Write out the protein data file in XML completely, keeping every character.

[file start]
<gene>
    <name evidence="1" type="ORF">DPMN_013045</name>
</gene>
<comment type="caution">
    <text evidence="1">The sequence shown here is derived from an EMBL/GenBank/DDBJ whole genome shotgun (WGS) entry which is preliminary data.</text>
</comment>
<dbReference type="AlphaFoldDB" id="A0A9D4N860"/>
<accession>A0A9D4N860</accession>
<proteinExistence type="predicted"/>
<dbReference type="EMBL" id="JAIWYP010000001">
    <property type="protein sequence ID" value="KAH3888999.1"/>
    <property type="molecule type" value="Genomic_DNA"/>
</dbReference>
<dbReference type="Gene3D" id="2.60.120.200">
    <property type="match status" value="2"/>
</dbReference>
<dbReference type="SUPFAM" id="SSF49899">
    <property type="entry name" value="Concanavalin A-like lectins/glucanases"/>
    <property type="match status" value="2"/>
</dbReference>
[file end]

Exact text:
<gene>
    <name evidence="1" type="ORF">DPMN_013045</name>
</gene>
<comment type="caution">
    <text evidence="1">The sequence shown here is derived from an EMBL/GenBank/DDBJ whole genome shotgun (WGS) entry which is preliminary data.</text>
</comment>
<dbReference type="AlphaFoldDB" id="A0A9D4N860"/>
<accession>A0A9D4N860</accession>
<proteinExistence type="predicted"/>
<dbReference type="EMBL" id="JAIWYP010000001">
    <property type="protein sequence ID" value="KAH3888999.1"/>
    <property type="molecule type" value="Genomic_DNA"/>
</dbReference>
<dbReference type="Gene3D" id="2.60.120.200">
    <property type="match status" value="2"/>
</dbReference>
<dbReference type="SUPFAM" id="SSF49899">
    <property type="entry name" value="Concanavalin A-like lectins/glucanases"/>
    <property type="match status" value="2"/>
</dbReference>